Thursday, June 17, 2010

Molly Antopol, "The Quietest Man"

Molly Antopol’s “The Quietest Man” (One Story 132, March 10, 2010) is a good story, with piquant insights and interesting situations. It’s a story about Tomás Novak, a man from the Czech Republic who came to the States as a political émigré. He was offered a teaching job in a small college in a small town as a way to escape persecution in Prague. By persecution, I mean that he and his wife (Katka) wrote articles for an underground newspaper. When Tomás was discovered, he kept quiet during interrogation, earning him the nickname “The Quietest Man.” Despite Tomás’s apparent poise, Katka was a far fiercer and more engaged intellectual than he was.

When they were shunted to the States, they had a two-year-old daughter (Daniela), and Katka was forced to work as a janitor cleaning up the very rooms Tomás lectured in. (This contrast was over the top: too literalized a metaphorical way to illustrate the different paths immigrant lives follow.) Katka’s discontent puts incredibly pressure on the marriage, and they get a divorce: Katka moves away to New York, and Tomás stays behind. He is denied tenure when communism falls. The next interesting subject for academics has become Serbia, and tenure is given to a female Serbian professor who was also brought as a guest.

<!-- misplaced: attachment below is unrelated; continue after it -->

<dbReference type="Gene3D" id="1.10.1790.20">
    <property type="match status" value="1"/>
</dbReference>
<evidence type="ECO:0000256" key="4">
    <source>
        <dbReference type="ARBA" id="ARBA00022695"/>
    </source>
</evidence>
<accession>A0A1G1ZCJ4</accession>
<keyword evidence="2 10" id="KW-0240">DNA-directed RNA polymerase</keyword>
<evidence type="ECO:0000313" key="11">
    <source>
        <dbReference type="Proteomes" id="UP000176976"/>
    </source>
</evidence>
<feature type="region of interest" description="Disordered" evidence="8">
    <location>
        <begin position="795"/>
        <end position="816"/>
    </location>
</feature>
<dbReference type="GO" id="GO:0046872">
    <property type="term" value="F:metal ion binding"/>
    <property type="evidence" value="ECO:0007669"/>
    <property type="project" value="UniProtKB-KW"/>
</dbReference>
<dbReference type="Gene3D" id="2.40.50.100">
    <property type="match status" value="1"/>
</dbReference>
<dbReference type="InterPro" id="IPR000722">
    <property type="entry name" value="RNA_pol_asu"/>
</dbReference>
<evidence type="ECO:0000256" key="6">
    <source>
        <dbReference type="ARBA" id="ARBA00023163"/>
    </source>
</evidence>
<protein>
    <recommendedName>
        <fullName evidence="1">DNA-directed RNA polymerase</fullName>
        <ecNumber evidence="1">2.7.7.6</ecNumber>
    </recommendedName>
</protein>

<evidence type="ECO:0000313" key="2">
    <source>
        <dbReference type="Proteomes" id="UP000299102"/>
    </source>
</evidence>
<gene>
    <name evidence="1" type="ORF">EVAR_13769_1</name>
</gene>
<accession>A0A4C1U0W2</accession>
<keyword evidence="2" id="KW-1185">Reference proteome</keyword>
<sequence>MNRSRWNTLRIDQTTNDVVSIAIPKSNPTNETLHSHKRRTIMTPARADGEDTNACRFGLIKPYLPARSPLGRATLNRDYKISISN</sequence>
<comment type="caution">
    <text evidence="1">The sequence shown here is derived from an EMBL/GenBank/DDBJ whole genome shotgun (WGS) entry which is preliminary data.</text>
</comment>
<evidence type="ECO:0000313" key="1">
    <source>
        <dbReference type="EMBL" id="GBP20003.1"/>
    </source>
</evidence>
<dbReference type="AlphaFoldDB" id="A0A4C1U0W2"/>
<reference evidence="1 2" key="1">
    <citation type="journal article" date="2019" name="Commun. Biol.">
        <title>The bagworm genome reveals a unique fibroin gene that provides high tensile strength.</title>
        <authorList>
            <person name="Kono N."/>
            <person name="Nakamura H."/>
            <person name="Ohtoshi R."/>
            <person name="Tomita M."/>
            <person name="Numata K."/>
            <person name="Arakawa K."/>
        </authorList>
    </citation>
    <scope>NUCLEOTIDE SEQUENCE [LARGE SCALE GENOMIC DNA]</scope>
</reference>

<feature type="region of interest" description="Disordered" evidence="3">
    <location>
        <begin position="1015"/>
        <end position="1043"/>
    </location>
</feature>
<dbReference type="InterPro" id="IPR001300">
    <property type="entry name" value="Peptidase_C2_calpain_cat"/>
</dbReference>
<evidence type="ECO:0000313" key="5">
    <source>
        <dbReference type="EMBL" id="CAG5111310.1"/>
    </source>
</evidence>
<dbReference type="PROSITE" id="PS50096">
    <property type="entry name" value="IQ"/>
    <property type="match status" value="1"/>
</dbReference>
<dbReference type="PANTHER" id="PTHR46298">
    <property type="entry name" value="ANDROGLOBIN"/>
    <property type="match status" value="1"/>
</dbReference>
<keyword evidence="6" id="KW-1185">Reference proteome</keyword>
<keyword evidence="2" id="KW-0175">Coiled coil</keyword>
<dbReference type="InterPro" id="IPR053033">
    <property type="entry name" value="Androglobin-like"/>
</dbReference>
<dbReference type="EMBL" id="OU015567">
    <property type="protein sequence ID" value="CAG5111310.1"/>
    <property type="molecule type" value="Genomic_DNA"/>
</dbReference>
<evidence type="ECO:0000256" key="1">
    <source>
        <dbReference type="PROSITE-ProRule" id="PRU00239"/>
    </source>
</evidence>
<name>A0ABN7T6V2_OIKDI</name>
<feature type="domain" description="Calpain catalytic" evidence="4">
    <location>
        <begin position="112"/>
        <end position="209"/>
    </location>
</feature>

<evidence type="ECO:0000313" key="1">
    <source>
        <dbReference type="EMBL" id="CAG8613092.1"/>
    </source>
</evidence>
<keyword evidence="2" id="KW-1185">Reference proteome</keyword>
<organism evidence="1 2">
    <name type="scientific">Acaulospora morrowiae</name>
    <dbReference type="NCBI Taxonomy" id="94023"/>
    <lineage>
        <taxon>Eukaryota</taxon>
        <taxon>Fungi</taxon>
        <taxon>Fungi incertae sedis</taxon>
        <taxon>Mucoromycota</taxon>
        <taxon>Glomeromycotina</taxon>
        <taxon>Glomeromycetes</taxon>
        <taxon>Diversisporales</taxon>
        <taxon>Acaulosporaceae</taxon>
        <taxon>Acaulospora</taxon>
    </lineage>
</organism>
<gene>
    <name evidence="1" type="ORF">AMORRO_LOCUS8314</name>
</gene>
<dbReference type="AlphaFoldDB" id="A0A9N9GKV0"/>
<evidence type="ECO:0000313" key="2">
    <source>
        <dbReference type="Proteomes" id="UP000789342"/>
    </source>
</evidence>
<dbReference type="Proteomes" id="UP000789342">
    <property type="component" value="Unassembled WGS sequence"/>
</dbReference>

Here begins Tomás’s pathetic quest for a stable teaching post, which he aptly describes thus: “my thirties and forties would be about mastering the delicate, tricky dance of pleading for adjunct work through the east coast” (9). Tomás is also shown struggling with the fact of having to care for a child. He received Daniela over the summers, and was completely inept and frustrated in taking care of her. After the last of those visits, when Daniela was twelve, Katka confronts him: “‘I’ve always known you saw her as a burden, but you had to let her know that?’” (23). This is all told through flashbacks (some of them quite obviously workshopped into the narrative).

In the narrative present, Tomás is incredibly concerned because Daniela—who’s only 23—has sold a play in New York, and he knows—because Katka told him—it’s about the family. The play brings back worries associated with the communist interrogations. For instance, Tomás worries that he’ll be presented disgracefully on stage, his story controlled by what Katka had told Daniela about him: “Katka’s version of the story would become the official one. My entire legacy as The Quietest Man would be erased” (17).

Daniela agrees to fly over and visit Tomás for a weekend, before the play is staged, and he uses to opportunity to grind her for information, betraying Katka’s secrets in order to make Daniela talk. After a short interrogation, she breaks down and talks (“Part of me was saddened that my daughter was the kind of person who would crack so quickly” [27]). The play turns out to be in fact about Tomás’s years in Prague, when he became known as The Quietest Man. He lies to her about how he cared for her as a baby in Prague, in order to present himself as a better father than he ever was. The story ends with a fake, fleeting, gossamer connection between father and daughter.

The story has room for improvement here and there, but it’s one of the best I’ve discussed on this One Story series. The interview reveals that Antopol is working on a collection of short stories, one of which is “The Quietest Man.”

No comments:

Post a Comment